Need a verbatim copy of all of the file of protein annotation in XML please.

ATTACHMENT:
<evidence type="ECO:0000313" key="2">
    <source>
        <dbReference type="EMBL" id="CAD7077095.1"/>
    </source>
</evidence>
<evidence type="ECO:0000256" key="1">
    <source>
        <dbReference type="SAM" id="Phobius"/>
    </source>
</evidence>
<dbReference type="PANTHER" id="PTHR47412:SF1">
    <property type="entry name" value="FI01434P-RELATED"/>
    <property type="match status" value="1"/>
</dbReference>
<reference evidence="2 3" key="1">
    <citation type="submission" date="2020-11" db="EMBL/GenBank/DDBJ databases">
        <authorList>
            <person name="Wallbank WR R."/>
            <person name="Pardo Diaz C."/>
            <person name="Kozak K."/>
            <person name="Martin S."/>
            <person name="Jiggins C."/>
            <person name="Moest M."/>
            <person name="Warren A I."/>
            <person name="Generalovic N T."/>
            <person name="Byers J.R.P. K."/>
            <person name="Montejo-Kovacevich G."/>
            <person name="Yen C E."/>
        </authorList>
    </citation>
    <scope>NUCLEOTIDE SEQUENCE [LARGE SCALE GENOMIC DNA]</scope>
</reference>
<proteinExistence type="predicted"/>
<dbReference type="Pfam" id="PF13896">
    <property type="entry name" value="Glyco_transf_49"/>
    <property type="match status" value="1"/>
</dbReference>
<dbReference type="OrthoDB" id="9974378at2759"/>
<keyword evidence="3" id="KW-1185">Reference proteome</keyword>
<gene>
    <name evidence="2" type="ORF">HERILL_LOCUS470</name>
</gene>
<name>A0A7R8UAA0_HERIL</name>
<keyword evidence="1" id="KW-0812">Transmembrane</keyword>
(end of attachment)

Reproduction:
<evidence type="ECO:0000313" key="2">
    <source>
        <dbReference type="EMBL" id="CAD7077095.1"/>
    </source>
</evidence>
<evidence type="ECO:0000256" key="1">
    <source>
        <dbReference type="SAM" id="Phobius"/>
    </source>
</evidence>
<dbReference type="PANTHER" id="PTHR47412:SF1">
    <property type="entry name" value="FI01434P-RELATED"/>
    <property type="match status" value="1"/>
</dbReference>
<reference evidence="2 3" key="1">
    <citation type="submission" date="2020-11" db="EMBL/GenBank/DDBJ databases">
        <authorList>
            <person name="Wallbank WR R."/>
            <person name="Pardo Diaz C."/>
            <person name="Kozak K."/>
            <person name="Martin S."/>
            <person name="Jiggins C."/>
            <person name="Moest M."/>
            <person name="Warren A I."/>
            <person name="Generalovic N T."/>
            <person name="Byers J.R.P. K."/>
            <person name="Montejo-Kovacevich G."/>
            <person name="Yen C E."/>
        </authorList>
    </citation>
    <scope>NUCLEOTIDE SEQUENCE [LARGE SCALE GENOMIC DNA]</scope>
</reference>
<proteinExistence type="predicted"/>
<dbReference type="Pfam" id="PF13896">
    <property type="entry name" value="Glyco_transf_49"/>
    <property type="match status" value="1"/>
</dbReference>
<dbReference type="OrthoDB" id="9974378at2759"/>
<keyword evidence="3" id="KW-1185">Reference proteome</keyword>
<gene>
    <name evidence="2" type="ORF">HERILL_LOCUS470</name>
</gene>
<name>A0A7R8UAA0_HERIL</name>
<keyword evidence="1" id="KW-0812">Transmembrane</keyword>